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In late 2013, a significant event changed the state of the entire robotics industry. That was when Google opened up its robotics division and acquired a series of robotics companies, including Boston Dynamics (the two companies have since parted ways).
“Every investor started looking at robotics and thinking if Google is doing this huge investment there is something going on,” Fady Saad, co-founder of MassRobotics, a Boston-based non-profit devoted to escalating and incubating robotics technologies, said. And though Google's larger robotics strategy is still somewhat of a mystery, Saad said the founding of Google's robotics division, “triggered a whole chain reaction around robotics.”
Speaking at the 2019 Embedded Systems Conference (ESC) in Boston, Saad identified four key verticals that have demonstrated a solid adoption of robotics and have been leading the way in the advancement and proliferation of robotics technology:
It should come as little surprise that the advanced manufacturing space is leading the way in robotics. “It's very easy for manufacturing companies to continue to adopt more robotics because they were already utilizing automation,” Saad said. He also cited growing use of collaborative robots (or cobots) as well as the emergence of metal 3D printing as key drivers behind advanced manufacturing's continued leadership in robotics.
2.)Logistics and Supply Chain
For better or worse, “there are some very interesting activities around automating warehouses and logistics,” Saad told the ESC audience. Arguably the best-known of the companies in this space is Kiva Systems, a maker of automated robots for warehouses. Kiva was eventually acquired by Amazon and its machines now make up the entirety of the robotic workforce in Amazon's fulfillment centers.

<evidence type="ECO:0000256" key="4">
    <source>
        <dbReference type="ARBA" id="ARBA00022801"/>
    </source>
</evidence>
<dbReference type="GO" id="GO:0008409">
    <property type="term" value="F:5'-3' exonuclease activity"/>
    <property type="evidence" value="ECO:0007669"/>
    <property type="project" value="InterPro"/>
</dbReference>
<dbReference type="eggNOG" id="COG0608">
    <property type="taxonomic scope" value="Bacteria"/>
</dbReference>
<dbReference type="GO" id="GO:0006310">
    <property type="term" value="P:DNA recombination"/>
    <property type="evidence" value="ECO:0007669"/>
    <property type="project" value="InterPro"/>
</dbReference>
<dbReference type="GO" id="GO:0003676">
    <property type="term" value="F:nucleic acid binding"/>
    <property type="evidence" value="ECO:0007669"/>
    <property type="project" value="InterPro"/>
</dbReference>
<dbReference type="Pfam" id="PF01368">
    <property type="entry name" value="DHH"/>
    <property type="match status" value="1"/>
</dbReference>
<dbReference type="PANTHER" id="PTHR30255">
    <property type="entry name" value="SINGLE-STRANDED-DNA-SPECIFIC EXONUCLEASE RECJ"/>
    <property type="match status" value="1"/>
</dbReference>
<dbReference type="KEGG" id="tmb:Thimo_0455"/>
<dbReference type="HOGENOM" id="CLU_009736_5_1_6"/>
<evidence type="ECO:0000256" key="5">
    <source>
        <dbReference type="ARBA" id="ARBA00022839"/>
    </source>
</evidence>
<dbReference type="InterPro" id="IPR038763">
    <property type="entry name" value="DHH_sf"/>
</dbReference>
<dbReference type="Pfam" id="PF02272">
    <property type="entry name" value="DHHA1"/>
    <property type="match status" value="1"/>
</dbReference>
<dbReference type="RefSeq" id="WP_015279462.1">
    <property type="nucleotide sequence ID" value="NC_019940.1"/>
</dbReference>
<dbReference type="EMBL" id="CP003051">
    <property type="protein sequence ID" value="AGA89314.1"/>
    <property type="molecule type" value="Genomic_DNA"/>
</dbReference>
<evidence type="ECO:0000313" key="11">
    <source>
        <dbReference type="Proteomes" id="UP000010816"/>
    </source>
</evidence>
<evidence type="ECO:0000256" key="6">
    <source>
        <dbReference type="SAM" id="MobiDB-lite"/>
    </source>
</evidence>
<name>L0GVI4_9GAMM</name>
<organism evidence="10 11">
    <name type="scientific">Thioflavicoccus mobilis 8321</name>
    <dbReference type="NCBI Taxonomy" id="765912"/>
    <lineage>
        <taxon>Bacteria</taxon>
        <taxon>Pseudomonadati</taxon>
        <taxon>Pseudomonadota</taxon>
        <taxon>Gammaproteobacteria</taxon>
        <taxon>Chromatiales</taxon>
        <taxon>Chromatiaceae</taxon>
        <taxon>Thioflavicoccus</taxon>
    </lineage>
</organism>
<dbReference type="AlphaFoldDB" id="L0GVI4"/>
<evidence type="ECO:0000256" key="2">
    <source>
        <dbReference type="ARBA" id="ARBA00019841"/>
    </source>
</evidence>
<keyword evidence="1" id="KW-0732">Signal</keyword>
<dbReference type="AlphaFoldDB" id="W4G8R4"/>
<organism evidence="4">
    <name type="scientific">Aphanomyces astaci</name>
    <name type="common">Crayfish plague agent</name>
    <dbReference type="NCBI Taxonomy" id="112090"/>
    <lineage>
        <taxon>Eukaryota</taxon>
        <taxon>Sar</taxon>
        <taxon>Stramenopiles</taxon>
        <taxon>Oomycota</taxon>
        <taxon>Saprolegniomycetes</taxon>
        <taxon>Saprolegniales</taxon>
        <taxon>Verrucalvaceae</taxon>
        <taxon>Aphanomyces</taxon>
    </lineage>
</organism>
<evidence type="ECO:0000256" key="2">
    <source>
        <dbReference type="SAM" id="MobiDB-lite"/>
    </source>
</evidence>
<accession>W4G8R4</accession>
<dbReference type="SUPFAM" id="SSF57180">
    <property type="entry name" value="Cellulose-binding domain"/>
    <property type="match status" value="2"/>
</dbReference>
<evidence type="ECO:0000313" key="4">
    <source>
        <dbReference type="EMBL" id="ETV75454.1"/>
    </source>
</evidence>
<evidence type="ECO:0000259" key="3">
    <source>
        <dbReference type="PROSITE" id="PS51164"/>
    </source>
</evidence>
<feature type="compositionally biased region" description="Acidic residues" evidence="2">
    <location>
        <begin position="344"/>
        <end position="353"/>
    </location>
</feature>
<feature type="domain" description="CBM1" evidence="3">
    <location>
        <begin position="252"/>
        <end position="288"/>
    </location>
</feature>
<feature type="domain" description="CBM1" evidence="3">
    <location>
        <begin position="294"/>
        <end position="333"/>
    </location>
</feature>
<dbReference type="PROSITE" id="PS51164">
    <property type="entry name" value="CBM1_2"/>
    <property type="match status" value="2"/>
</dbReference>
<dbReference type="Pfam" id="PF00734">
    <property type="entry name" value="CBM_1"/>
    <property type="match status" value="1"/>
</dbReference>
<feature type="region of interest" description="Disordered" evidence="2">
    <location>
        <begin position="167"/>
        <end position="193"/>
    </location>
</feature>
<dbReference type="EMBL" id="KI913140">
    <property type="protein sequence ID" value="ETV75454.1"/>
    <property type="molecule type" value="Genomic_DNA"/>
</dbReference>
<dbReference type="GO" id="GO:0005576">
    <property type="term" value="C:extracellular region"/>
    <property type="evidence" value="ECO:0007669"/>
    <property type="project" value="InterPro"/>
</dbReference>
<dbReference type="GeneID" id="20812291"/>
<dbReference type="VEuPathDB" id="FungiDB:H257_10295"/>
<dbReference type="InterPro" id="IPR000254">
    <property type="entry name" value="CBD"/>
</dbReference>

Saad said Amazon's acquisition of Kiva however left a void in the warehouse robotics space. “No other companies can use Kiva because it's part of Amazon,” he said. As such a number of companies including Locus Robotics, Fetch Robotics, and Vecna have sprung up in recent years to offer alternative solutions to a wider selection of customers.
Though construction is not the most obvious choice as a leading vertical for robotics, Saad said the industry has seen a lot of activity. “It's interesting because construction has not been disrupted in many years. And it's an industry experiencing labor shortage,” he said. “There's no way we can fill the [labor] gap without robotics.”
Autonomous heavy trucks, autonomous forklifts, and the use of drones to capture data about construction sites are already helping to fill in some of these gaps.
Saad also noted a more fantastical reason to expect construction to continue to lead in robotics adoption – space travel. “The other thing that will drive robotics in construction is construction in outer space,” he said. “Although this might sound sci-fi, NASA and other private space companies have been working on this for a long time. NASA has a startup competition around building structures on the moon using local materials and robots. And investment in these sorts of technologies will automatically impact construction on Earth.”
The medical device industry has probably undergone one of the most drastic shifts in terms of introducing robotics. The most notable example is the da Vinci surgical robot. But robots have been introduced into healthcare for a variety of other purposes, including telepresence, patient monitoring, and hospital logistics.
“I personally believe medical and surgical robots will scale a lot, Saad said, “Companies that have been focused on a specific surgery have a high likelihood to be successful, attract funding, and grow.”
Chris Wiltz is a Senior Editor at Design News covering emerging technologies including AI, VR/AR, blockchain, and robotics.
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